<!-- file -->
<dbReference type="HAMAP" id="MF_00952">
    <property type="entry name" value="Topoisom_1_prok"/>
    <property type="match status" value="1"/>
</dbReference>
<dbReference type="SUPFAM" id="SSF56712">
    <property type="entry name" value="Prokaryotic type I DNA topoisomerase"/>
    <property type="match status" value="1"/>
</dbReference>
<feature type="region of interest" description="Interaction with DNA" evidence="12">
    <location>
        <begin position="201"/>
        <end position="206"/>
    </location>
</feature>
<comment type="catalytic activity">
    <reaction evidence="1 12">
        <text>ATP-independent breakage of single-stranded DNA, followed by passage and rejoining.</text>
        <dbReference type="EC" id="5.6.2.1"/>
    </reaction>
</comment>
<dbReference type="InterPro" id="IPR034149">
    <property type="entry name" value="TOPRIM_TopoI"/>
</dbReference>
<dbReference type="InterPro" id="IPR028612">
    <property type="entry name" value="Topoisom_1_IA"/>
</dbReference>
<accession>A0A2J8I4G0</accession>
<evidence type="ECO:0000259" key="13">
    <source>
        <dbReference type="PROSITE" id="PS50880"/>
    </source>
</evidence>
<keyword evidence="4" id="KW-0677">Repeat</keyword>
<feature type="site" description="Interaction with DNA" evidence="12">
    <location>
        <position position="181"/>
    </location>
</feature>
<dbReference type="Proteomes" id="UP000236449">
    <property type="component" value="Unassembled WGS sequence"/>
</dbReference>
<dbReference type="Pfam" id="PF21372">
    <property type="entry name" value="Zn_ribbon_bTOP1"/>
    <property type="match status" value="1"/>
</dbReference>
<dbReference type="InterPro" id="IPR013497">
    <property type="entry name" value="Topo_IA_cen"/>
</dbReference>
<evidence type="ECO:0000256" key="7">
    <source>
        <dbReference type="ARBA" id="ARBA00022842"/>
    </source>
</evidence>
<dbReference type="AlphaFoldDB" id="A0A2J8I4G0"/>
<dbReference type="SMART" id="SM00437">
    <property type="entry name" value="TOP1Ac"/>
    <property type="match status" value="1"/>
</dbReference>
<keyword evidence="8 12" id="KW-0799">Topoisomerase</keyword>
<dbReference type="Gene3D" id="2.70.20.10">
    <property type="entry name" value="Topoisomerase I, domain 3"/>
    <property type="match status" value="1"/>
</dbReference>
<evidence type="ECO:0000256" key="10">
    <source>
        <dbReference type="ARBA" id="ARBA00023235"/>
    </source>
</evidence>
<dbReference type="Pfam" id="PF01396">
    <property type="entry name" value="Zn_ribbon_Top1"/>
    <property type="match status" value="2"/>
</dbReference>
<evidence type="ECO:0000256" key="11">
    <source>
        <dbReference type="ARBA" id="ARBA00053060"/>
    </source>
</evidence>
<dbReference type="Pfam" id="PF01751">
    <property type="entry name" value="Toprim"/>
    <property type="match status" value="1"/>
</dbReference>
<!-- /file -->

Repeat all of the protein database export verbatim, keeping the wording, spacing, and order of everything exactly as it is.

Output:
<dbReference type="HAMAP" id="MF_00952">
    <property type="entry name" value="Topoisom_1_prok"/>
    <property type="match status" value="1"/>
</dbReference>
<dbReference type="SUPFAM" id="SSF56712">
    <property type="entry name" value="Prokaryotic type I DNA topoisomerase"/>
    <property type="match status" value="1"/>
</dbReference>
<feature type="region of interest" description="Interaction with DNA" evidence="12">
    <location>
        <begin position="201"/>
        <end position="206"/>
    </location>
</feature>
<comment type="catalytic activity">
    <reaction evidence="1 12">
        <text>ATP-independent breakage of single-stranded DNA, followed by passage and rejoining.</text>
        <dbReference type="EC" id="5.6.2.1"/>
    </reaction>
</comment>
<dbReference type="InterPro" id="IPR034149">
    <property type="entry name" value="TOPRIM_TopoI"/>
</dbReference>
<dbReference type="InterPro" id="IPR028612">
    <property type="entry name" value="Topoisom_1_IA"/>
</dbReference>
<accession>A0A2J8I4G0</accession>
<evidence type="ECO:0000259" key="13">
    <source>
        <dbReference type="PROSITE" id="PS50880"/>
    </source>
</evidence>
<keyword evidence="4" id="KW-0677">Repeat</keyword>
<feature type="site" description="Interaction with DNA" evidence="12">
    <location>
        <position position="181"/>
    </location>
</feature>
<dbReference type="Proteomes" id="UP000236449">
    <property type="component" value="Unassembled WGS sequence"/>
</dbReference>
<dbReference type="Pfam" id="PF21372">
    <property type="entry name" value="Zn_ribbon_bTOP1"/>
    <property type="match status" value="1"/>
</dbReference>
<dbReference type="InterPro" id="IPR013497">
    <property type="entry name" value="Topo_IA_cen"/>
</dbReference>
<evidence type="ECO:0000256" key="7">
    <source>
        <dbReference type="ARBA" id="ARBA00022842"/>
    </source>
</evidence>
<dbReference type="AlphaFoldDB" id="A0A2J8I4G0"/>
<dbReference type="SMART" id="SM00437">
    <property type="entry name" value="TOP1Ac"/>
    <property type="match status" value="1"/>
</dbReference>
<keyword evidence="8 12" id="KW-0799">Topoisomerase</keyword>
<dbReference type="Gene3D" id="2.70.20.10">
    <property type="entry name" value="Topoisomerase I, domain 3"/>
    <property type="match status" value="1"/>
</dbReference>
<evidence type="ECO:0000256" key="10">
    <source>
        <dbReference type="ARBA" id="ARBA00023235"/>
    </source>
</evidence>
<dbReference type="Pfam" id="PF01396">
    <property type="entry name" value="Zn_ribbon_Top1"/>
    <property type="match status" value="2"/>
</dbReference>
<evidence type="ECO:0000256" key="11">
    <source>
        <dbReference type="ARBA" id="ARBA00053060"/>
    </source>
</evidence>
<dbReference type="Pfam" id="PF01751">
    <property type="entry name" value="Toprim"/>
    <property type="match status" value="1"/>
</dbReference>